For the past 31 years, the Hubble Space Telescope has been an invaluable all-round observation platform for astronomers, but it has recently begun to show its age. Last serviced in 2009, the telescope had to go into partial shutdown. “safe way“Several times in the last few years – recently, this October. And while optimistic estimates suggest Hubble could remain in operation for the rest of the decade, NASA and its ESA and CSA partners have already spent more than a decade developing a successor, the James Webb Space Telescope (JWST). When Webb is launched – which is currently scheduled to take off on Christmas – it will take over as the main eye of humanity in the sky in the coming decades.
The 7.2-tonne JWST will be the largest telescope NASA has ever put into orbit. Its primary array of 6.5-meter mirrors – consisting of 18 gilded hexagonal segments – is more than twice the size of Hubble’s and nearly 60 times larger than Spitzer telescope, who retired in 2020. The sun visor he uses to protect his sensitive infrared sensors is almost as long as a tennis court, and the telescopic apparatus as a whole is three stories high. The 458 gigabits of data collected daily will first be redirected through NASA’s Deep Space Network and then forwarded to the Space Telescope Science Institute in Baltimore, Maryland, which will collect and distribute this information to the wider astronomical community.
When it reaches its orbital home at L2 Lagrange point 930,000 miles from Earth, JWST will begin its mission at four points: seeking light from the earliest stars after the Big Bang; studying the formation and development of galaxies, examining the evolution of stars and planetary systems; and the search for the origin of life.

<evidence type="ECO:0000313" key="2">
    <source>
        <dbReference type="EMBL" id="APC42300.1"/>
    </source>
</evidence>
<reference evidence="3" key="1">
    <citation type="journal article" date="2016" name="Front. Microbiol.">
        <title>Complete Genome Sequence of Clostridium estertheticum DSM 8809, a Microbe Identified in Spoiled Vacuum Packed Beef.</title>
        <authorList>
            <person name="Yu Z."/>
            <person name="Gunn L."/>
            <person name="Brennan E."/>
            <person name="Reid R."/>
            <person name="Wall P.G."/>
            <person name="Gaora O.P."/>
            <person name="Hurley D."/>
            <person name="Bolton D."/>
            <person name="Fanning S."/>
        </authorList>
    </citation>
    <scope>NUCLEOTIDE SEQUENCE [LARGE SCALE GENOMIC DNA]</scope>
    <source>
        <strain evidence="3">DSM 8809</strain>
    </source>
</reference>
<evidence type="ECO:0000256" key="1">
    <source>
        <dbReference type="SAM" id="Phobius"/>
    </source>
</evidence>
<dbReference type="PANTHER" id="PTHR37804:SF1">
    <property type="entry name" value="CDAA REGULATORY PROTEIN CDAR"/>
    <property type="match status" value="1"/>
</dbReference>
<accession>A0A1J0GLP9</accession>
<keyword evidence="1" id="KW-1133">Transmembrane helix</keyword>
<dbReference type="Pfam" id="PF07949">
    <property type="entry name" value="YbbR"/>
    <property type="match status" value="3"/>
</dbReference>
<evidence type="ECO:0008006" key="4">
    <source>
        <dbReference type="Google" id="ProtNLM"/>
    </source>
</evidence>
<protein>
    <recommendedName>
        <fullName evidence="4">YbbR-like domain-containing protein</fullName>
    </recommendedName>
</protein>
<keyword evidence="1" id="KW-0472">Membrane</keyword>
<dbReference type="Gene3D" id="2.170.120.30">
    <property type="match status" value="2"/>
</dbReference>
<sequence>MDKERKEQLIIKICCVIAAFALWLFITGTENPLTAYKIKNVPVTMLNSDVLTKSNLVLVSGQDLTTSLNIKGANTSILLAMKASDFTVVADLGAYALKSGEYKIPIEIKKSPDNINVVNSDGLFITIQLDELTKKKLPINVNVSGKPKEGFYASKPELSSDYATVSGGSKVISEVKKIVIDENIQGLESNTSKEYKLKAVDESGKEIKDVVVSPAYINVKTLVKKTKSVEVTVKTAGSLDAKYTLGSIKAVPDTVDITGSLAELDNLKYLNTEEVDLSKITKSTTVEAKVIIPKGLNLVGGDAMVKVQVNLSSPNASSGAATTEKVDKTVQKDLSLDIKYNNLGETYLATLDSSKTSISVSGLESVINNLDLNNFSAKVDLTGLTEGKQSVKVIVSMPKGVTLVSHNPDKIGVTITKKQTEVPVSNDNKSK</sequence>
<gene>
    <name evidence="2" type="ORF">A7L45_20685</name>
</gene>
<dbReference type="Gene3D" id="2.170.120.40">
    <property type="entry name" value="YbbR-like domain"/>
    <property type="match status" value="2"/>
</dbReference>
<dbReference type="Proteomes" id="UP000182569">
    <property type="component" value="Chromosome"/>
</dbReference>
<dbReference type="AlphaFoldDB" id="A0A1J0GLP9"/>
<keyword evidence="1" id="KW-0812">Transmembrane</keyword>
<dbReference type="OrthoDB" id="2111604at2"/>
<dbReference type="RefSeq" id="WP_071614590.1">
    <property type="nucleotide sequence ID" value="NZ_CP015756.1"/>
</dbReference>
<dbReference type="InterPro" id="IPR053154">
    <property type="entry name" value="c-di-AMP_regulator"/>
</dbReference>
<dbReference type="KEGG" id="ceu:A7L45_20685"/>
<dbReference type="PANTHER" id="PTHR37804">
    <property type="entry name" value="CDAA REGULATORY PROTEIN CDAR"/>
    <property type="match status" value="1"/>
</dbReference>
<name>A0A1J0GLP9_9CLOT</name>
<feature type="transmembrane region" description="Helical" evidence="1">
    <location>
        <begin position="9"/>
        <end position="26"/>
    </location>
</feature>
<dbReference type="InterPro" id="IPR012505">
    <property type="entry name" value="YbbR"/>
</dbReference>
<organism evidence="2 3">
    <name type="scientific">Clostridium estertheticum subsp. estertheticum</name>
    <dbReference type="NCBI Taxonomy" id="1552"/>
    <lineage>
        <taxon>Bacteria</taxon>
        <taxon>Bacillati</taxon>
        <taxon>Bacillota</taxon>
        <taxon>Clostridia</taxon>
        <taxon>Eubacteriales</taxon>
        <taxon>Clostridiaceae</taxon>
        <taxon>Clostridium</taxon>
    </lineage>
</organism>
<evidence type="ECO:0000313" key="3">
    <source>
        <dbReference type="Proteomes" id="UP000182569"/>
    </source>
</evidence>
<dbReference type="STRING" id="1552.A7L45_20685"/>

To do so, Webb will take a different approach than Hubble before him. While Hubble observed the universe in the visible and ultraviolet spectrum, JWST will see in the infrared, just as Spitzer knew, but with far greater resolution and clarity. Using this infrared radiation is crucial to Webb’s mission because that wavelength can peek through clouds of interstellar gases and dust to see otherwise obscured objects outside of it.
Webb’s package of cameras consists of four individual components: a medium infrared instrument (MIRI), a near-infrared camera (NIRCam), a near-infrared spectrograph (NIRSpec), and a near-infrared imaging device and a slot-free spectrograph / fine guidance sensor (NIRISS / FGS). These instruments are actually so sensitive that they can detect their own thermal radiation while working. To keep these infrared emissions to a minimum, the three sensors were cooled to negative 388 degrees Fahrenheit (-233 degrees C). Particularly sensitive MIRI cools even more to -448 degrees F (-266 degrees C) – that’s just 7 degrees Kelvin above absolute zero.
Getting MIRI so cold is not an easy feat. Once JWST enters orbit, the telescope will spend weeks slowly cooling the sensor to its optimum operating temperature using a helium-based cooling system.
“It’s relatively easy to cool something to that temperature on Earth, typical of scientific or industrial applications,” said JPL cryocooling expert Konstantin Penanen in a recent NASA blog post. “But these terrestrial systems are very cumbersome and energy inefficient. For the space observatory, we need a cooler that is physically compact, highly energy efficient, and must be very reliable because we can’t get out and fix it. So, these are the challenges we have faced, and in that respect, I would say that MIRI cryocooler is definitely at its peak. ”
The extra effort required by MIRI will be worth it because terrestrial infrared telescopes – especially those operating within the mid-infrared spectrum such as MIRI, are greatly hampered by the emission of heat from the devices themselves and the surrounding atmosphere.
“With the other three instruments, Webb observes wavelengths up to 5 microns. Adding wavelengths to 28.5 microns with MIRI really increases his range of science, ”said George Rieke, a professor of astronomy at the University of Arizona. he said earlier this month in a NASA blog. “This includes everything from studying protostars and their surrounding protoplanetary disks, the energy balance of exoplanets, the loss of mass of evolved stars, the circumnuclear manure around central black holes in active galactic nuclei, and much more.”